Distributed Management Console: Monitoring your deployment



So you did it. You early adopter you! You love having the latest and greatest Splunk Enterprise has to offer and upgraded to Splunk Enterprise 6.2. The new UI is snazzy, the new regex field extractor wizard is magical, the Search Head Clustering feature is what we've all been waiting for, and how about that savvy new App bar display? And that is not all Splunk Enterprise 6.2 has to offer. Here’s the situation: you are on your Splunk 6.2 instance and you navigate over to the settings drop-down and there it is in green staring at you, the Distributed Management Console (DMC).

The Distributed Management Console

The Distributed Management Console or DMC is a new feature introduced in Splunk Enterprise 6.2 that allows you to monitor your Splunk Deployment by providing real-time monitoring and performance reporting from a central search head via eight different dashboards. So think S.O.S, Splunk Deployment Monitor, the Splunk App for Unix and Linux, and bonus features all wrapped up into one app without the need for additional add-ons and without the additional resources and license usage of running three additional apps. With the DMC, you are able to view your Splunk license usage information, indexing performance, search performance and usage, CPU, disk space and memory usage, as well as reports surrounding the KV store collections.  For those Splunk users who are running single instances, no need to fret or fear, do not let the “Distributed” in the DMC fool you, the DMC has a “Standalone mode” which is perfect for users running a single Splunk Enterprise instance.

You can choose your mode by navigating over to the Setup option in the DMC and selecting either Standalone or Distributed mode. Those who are running Splunk Enterprise within a distributed environment will have a few more steps to walk through before fully harnessing the power of the DMC. Before configuring the DMC in your distributed deployment, be sure that you are following Splunk’s best practice to forward internal logs from all search heads to the indexer layer. This is a very important prerequisite as certain views within the DMC are dependent on $SPLUNK_HOME/var/log/splunk and $SPLUNK_HOME/var/log/introspection.  For more information about search head log forwarding see : http://docs.splunk.com/Documentation/Splunk/6.2.0/DistSearch/Forwardsearchheaddata


Distributed Deployments

Each Splunk Enterprise 6.2 component, except for the universal forwarders comes configured with the DMC. To monitor your deployment from a single Splunk instance, you must configure a search head to be the DMC’s host. The DMC’s host will be the Splunk Enterprise instance where users can view all performance reports and metrics surrounding their distributed deployment.  Now, depending on your environment, you have several different options for a host. The best option in a distributed Splunk environment is standing up a dedicated search head to be the DMC’s host. Another option for a distributed deployment is configuring a dedicated license master as the DMC’s host. Since the DMC’s host has to be a search head, in an indexer clustering environment you could configure the cluster master as the DMC’s host. In deployments where search head clustering is enabled, you could certainly use the deployer instead of a search head cluster member.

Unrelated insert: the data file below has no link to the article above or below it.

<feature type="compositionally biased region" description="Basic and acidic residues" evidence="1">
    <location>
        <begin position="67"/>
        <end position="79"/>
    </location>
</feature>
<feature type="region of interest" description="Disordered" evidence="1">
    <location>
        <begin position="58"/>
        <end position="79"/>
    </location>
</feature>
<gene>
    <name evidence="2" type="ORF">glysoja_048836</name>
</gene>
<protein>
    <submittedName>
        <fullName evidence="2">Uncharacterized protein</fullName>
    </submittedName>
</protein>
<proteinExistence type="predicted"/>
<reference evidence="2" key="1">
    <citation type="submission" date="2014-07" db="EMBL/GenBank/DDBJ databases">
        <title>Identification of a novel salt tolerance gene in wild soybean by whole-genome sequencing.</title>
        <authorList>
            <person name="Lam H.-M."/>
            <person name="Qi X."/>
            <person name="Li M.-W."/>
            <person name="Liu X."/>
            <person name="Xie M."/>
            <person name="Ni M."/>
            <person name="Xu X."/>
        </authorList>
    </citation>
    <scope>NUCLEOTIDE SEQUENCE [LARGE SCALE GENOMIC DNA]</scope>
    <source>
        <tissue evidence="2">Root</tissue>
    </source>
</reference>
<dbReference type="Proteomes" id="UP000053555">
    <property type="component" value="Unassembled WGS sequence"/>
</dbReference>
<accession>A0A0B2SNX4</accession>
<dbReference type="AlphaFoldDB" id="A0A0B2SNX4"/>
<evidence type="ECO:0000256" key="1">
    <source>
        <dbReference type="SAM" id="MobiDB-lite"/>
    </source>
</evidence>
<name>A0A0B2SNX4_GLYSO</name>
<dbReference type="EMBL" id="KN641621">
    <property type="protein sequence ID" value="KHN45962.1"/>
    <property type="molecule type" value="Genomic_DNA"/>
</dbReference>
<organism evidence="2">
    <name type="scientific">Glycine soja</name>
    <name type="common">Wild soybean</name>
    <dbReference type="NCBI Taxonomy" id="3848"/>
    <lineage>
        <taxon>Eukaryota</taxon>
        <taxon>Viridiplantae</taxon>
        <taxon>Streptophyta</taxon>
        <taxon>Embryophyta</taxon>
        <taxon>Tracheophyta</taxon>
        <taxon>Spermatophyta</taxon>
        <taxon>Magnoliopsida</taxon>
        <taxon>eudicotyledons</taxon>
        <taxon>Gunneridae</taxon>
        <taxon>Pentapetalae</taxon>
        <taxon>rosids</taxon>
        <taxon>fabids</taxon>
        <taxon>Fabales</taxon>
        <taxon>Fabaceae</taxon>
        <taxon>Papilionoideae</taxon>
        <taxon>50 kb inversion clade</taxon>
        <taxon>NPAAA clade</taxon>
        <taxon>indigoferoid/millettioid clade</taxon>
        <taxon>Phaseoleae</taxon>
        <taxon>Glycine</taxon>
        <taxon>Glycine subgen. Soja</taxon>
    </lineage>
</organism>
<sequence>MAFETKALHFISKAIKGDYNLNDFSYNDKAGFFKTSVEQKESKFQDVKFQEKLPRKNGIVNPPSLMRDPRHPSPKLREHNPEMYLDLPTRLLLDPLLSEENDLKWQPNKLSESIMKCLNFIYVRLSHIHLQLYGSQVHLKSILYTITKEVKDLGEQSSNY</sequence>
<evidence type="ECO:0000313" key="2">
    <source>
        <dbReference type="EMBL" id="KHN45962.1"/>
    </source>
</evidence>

Once you’ve selected your host, you will want to configure all instances, except for clustered indexers (excluding the master) and universal forwarders, of your Splunk deployment as search peers to the DMC’s host. You can do this though Splunk Web on the DMC’s host by navigating over to Settings -->Distributed search --> Search peer --> Add New and adding the required information for each instance.

Note about heavy forwarders

If you had a chance to review the docs you would’ve noted that in the DMC’s architecture, the DMC's host is not interacting with the universal forwarders. In addition, there is not anything concerning heavy forwarders. That is because this release of the DMC is not catered to the forwarding level. That being said, since heavy forwarders are full Splunk Enterprise instances, you certainly can add it to the DMC as a search peer but you will need to be mindful of the Server roles. Once you’ve added your Splunk Enterprise instances as search peers to the DMC, the DMC will automatically assign a role(s) to peer based on the component’s responsibility in the Distributed Deployment. The six roles recognized by the DMC can be found in the image below.

Since the DMC doesn’t cater to the forwarding level, there is not a role listed for heavy forwarders. Also, since a Heavy Forwarder does some data parsing, the DMC will assign the indexer role to the Heavy Forwarder. Since the role category is required, the best course of action here is to create a custom group to tag the Heavy Forwarder(s).You can create groups within the DMC by navigating over to the setup option.

Monitoring your Deployment

After all instances have been successfully added as search peers, you will want to go back to the setup option in the DMC and turn on the Distributed Mode. Once the Distributed mode has been enabled, you will want to review the server roles to ensure that the appropriate role is given the right component. Other than that, you now have the power to monitor your entire Splunk Enterprise deployment to ensure that you are obtaining the maxium value out of your Splunk Enterprise deployment.

For more information about the DMC: http://docs.splunk.com/Documentation/Splunk/6.2.0/Admin/ConfiguretheMonitoringConsole

Happy Splunking!


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